As with the notification experience, I’d imagine Google would add APIs for accessing multitasking data and roll out the new experience through Play Store, maybe even gradually to ween users in.
I’m gonna be totally honest, I have no idea what Project Hera is, or what it aims to accomplish. So I’m not even going to speculate on this. If you want to try make sense of it, check out Android Police’s article on it.
Android Silver is interesting, although I hate the name. This seems to be Google’s attempt at getting OEMs to customise less and less. It seems like Google want all manufacturers to operate like Motorola, which sounds very positive to me. I own a Moto G, and shortly after the Google Play edition was announced, I converted mine. But I’ve since reflashed the Motorola ROM. As it turns out, Motorola’s ROM actually offers a better experience on a nearly stock interface. On top of that, it was very quick to get Android 4.4, and has overall been a pleasure to use. Get all major partners on board, and HTC, Samsung, Sony and LG could be slimming down the bloat on their flagships, and providing quicker updates. Both positives in my books.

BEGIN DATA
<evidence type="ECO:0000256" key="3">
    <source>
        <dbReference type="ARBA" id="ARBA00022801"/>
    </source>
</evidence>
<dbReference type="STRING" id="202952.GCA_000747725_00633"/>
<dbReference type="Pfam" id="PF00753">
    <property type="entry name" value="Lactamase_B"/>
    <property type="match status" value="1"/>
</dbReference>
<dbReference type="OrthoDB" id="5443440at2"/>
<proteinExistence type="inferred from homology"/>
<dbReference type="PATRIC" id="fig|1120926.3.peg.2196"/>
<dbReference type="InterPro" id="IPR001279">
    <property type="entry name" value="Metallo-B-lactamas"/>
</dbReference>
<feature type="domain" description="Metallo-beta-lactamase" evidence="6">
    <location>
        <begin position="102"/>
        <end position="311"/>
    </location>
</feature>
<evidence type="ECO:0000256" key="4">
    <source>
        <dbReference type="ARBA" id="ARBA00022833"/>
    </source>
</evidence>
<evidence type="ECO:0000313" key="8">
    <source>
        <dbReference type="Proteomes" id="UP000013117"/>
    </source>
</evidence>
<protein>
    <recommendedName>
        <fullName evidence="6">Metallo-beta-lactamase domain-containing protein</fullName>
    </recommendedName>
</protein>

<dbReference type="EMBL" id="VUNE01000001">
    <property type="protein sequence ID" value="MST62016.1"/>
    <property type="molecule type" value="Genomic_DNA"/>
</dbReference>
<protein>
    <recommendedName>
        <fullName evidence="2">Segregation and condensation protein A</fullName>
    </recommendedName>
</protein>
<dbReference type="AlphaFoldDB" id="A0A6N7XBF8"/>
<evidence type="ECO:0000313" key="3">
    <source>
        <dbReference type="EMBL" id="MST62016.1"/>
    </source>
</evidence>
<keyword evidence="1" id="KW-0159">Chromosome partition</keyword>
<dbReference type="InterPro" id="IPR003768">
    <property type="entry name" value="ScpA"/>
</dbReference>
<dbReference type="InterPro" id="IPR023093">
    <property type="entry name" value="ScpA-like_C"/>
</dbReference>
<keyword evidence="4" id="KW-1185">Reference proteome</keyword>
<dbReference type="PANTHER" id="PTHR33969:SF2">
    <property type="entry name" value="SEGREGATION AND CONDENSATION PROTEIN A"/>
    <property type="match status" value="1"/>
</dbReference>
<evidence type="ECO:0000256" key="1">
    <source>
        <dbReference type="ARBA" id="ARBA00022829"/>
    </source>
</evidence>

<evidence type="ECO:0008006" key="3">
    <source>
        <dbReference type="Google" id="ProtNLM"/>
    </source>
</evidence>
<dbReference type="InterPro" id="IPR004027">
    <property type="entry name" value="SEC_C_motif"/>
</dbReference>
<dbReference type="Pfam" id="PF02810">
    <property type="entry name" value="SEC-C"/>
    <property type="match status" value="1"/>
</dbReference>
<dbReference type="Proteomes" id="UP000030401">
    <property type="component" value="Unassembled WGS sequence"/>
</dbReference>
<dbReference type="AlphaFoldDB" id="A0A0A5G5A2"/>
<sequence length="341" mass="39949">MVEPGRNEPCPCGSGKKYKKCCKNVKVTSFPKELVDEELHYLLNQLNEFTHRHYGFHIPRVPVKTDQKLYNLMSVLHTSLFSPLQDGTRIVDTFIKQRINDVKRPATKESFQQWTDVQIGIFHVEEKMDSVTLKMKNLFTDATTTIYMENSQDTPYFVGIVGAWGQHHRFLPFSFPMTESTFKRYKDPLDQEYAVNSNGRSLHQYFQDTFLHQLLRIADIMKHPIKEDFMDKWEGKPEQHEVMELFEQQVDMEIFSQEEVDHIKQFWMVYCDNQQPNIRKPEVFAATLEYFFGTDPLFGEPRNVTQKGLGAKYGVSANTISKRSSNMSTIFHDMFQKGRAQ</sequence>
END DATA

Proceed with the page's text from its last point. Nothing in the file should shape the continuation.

There is another possibility. It could be a push on Google Play edition devices. The HTC One (M8) Google Play edition isn’t like other Play edition devices. It has HTC’s TV app for using the built-in IR blaster, along with the photo editor app for utilising that second camera on the back. It even includes support for HTC’s DotView case, and gestures you can use to unlock the phone when the screen is off. This sounds like the “Android with no or very limited customizations” quoted by Android Police. If this is the case, we could see Google Play edition devices sit alongside the fully customised phones in phone stores. Perhaps they’ll even have official paths to convert between TouchWiz/Sense/etc. and Google Play/Android Silver. One can dream, but I really, really, really hope this dream comes true.
Come on Google, stop pretending that Windows and Windows Phone don’t exist. Please?